Pelosi is definitely an argument against seniority as the primary requisite for leadership.
A key lawmaker said Tuesday that he expects the U.S. Central Command to propose in September an immediate 30,000-troop reduction in the number of U.S. forces in Iraq because of growing belief that the so-called “surge” strategy is working.
Rep. John Murtha, D-Pa., the defense appropriations subcommittee chairman who made the prediction, said that does not mean that he believes the situation in Iraq is improving, but that an increasing number of White House and Pentagon officials and Republican lawmakers returning from visits to Iraq are all talking about success.
Senate Democratic leaders on Wednesday rejected the call by the top U.S. general in Iraq for a reduction of up to 30,000 U.S. troops in Iraq by next summer, saying it does not go far enough.
“This is unacceptable to me, it’s unacceptable to the American people,” said Senate Majority Leader Harry Reid.
Harry Reid on Petraeus:
Sen. Harry M. Reid (D-Nev.) charged that Army Gen. David H. Petraeus, who took command in Iraq four months ago, “isn’t in touch with what’s going on in Baghdad.”
Harry Reid on Iraq — Dec 3 2007
“The surge hasn’t accomplished its goals,” Harry Reid said. “… We’re involved, still, in an intractable civil war.”
John Kerry speaking of the Swift Boat Veterans for Truth 3 years after the fact:
“We have put together a documented portfolio that frankly puts their lies in such a total light of absurdity and indecency, that should they ever rear their ugly heads again, we have every single ‘t’ crossed and ‘i’ dotted, and I welcome that in a sense,” Kerry said after addressing Boston’s South Shore Chamber of Commerce. “It’s a shame we weren’t able to produce all that at the time.”
Magic hats, Christmas in Cambodia and the like all “documented” now, I assume. Now if they could only find a fiction publisher willing to take the chance.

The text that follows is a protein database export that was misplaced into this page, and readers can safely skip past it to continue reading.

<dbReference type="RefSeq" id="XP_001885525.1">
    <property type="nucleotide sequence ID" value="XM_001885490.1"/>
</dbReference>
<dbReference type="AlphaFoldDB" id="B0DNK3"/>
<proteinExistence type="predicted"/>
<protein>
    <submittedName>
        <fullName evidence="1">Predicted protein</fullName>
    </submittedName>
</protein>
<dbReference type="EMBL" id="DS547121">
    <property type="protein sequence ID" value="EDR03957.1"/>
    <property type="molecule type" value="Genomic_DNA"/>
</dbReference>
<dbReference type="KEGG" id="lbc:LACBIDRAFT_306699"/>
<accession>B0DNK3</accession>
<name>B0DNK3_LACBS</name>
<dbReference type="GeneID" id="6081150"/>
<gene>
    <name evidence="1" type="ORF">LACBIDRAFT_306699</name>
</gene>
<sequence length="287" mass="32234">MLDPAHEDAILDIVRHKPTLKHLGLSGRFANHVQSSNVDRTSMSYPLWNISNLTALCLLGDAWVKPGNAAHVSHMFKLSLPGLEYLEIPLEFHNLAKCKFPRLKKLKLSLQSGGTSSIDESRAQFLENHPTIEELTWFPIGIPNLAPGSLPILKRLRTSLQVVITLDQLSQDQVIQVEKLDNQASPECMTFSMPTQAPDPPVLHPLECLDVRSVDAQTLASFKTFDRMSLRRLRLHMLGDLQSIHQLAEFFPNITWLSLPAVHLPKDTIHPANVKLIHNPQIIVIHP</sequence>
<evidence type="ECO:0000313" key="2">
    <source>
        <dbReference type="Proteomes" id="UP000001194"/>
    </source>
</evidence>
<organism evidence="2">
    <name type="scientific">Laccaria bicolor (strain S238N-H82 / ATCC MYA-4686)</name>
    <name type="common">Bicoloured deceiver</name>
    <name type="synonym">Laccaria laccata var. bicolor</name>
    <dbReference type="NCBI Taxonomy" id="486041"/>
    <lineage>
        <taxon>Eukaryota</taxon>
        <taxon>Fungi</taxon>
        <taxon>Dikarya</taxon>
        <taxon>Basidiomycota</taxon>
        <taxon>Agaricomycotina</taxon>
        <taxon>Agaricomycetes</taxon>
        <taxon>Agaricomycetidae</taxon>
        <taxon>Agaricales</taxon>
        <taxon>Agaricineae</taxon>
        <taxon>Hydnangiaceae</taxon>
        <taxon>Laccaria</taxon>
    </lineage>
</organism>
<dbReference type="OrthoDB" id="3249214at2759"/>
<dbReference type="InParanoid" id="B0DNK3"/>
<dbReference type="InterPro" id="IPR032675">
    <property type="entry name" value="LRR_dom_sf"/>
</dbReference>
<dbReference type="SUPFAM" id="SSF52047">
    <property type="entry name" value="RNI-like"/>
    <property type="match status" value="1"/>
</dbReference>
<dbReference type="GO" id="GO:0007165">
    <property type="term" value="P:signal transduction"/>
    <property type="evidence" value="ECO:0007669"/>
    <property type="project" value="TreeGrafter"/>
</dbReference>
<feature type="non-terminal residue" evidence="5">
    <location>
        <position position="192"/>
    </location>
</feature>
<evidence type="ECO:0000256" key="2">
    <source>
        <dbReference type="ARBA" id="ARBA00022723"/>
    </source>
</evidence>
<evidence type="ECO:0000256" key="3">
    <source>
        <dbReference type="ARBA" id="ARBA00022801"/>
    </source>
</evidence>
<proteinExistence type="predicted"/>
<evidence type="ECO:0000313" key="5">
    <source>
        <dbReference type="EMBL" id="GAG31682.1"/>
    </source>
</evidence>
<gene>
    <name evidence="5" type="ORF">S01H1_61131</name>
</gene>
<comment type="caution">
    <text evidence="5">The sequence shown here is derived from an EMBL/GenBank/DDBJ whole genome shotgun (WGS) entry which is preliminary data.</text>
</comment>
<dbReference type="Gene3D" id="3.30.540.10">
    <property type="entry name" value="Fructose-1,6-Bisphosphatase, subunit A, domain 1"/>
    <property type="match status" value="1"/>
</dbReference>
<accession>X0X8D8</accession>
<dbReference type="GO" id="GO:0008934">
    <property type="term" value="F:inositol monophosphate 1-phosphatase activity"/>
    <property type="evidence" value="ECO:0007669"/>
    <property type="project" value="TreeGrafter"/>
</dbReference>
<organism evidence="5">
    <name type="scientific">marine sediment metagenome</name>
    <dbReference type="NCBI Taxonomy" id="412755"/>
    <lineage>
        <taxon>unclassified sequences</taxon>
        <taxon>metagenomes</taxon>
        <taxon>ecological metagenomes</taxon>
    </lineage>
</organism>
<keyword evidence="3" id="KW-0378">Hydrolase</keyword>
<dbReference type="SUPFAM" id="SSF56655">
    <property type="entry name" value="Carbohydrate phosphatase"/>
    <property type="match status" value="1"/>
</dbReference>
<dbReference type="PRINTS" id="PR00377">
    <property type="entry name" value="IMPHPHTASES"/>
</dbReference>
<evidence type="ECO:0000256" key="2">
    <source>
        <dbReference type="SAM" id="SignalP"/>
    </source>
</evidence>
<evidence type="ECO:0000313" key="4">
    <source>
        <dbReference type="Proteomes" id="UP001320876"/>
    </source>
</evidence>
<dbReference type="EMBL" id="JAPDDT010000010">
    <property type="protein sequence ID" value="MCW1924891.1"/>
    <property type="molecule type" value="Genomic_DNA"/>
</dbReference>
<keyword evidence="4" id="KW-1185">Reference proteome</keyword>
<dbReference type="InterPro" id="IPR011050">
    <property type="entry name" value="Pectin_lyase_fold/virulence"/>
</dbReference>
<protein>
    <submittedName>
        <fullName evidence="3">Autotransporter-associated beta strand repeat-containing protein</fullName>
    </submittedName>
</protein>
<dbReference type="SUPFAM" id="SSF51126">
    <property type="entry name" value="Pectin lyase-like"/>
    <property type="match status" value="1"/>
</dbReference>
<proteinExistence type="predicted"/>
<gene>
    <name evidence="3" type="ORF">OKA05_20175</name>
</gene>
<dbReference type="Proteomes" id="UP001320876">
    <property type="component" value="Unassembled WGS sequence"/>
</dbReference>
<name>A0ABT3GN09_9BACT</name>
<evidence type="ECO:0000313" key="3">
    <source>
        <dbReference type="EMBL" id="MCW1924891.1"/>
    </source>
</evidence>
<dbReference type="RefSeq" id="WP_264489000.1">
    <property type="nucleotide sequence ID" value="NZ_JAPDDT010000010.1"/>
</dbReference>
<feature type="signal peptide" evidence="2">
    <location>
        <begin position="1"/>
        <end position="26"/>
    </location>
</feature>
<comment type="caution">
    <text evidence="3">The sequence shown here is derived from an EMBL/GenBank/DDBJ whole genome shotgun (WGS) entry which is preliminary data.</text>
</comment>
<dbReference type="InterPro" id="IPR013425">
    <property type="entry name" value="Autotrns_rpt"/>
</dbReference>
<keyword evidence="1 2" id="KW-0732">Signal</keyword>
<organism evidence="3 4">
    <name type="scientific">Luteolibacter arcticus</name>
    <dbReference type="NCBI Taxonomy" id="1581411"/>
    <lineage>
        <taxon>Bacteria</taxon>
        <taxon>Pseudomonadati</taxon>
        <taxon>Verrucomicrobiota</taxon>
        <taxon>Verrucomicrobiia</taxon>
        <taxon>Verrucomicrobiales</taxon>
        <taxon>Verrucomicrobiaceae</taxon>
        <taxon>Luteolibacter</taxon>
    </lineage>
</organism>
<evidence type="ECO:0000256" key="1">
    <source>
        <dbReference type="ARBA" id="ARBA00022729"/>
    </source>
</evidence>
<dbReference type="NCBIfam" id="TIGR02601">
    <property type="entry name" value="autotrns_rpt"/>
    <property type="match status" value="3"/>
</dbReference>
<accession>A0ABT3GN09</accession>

Johnny on the spot, as usual.
Al Sharpton, aka Mr. Tolerance and Harmony, talking about Gov. Mitt Romney’s candidacy during a debate with atheist author Christopher Hitchens in New York:
“As for the one Mormon running for office, those that really believe in God will defeat him anyway, so don’t worry about that. That’s a temporary situation.”
Joe Biden’s “unifying theory of all bad things since 1994” comment:
“I would argue, since 1994 with the Gingrich revolution, just take a look at Iraq, Venezuela, Katrina, what’s gone down at Virginia Tech, Darfur, Imus. Take a look. This didn’t happen accidentally, all these things.”
— Sen. Joe Biden blaming Republicans for everything during a speech to Al Sharpton’s National Action Network on Thursday.
Biden thereby redefines BDS.
Keith Ellison (D-MN) comparing 9/11 to the burning of the Reichstag:
“It’s almost like the Reichstag fire, kind of reminds me of that. After the Reichstag was burned, they blamed the Communists for it and it put the leader of that country [Hitler] in a position where he could basically have authority to do whatever he wanted. The fact is that I’m not saying [Sept. 11] was a [U.S.] plan, or anything like that because, you know, that’s how they put you in the nut-ball box — dismiss you.”
And finally, Cindy Sheehan figuring out why she doesn’t want to be a Democrat anymore:
I was a lifelong Democrat only because the choices were limited. The Democrats are the party of slavery and were the party that started every war in the 20th century, except the other Bush debacle. The Federal Reserve, permanent federal income taxes, not one but two World Wars, Japanese concentration camps, and not one but two atom bombs dropped on the innocent citizens of Japan — all brought to us via the Democrats.
Have a great 2008.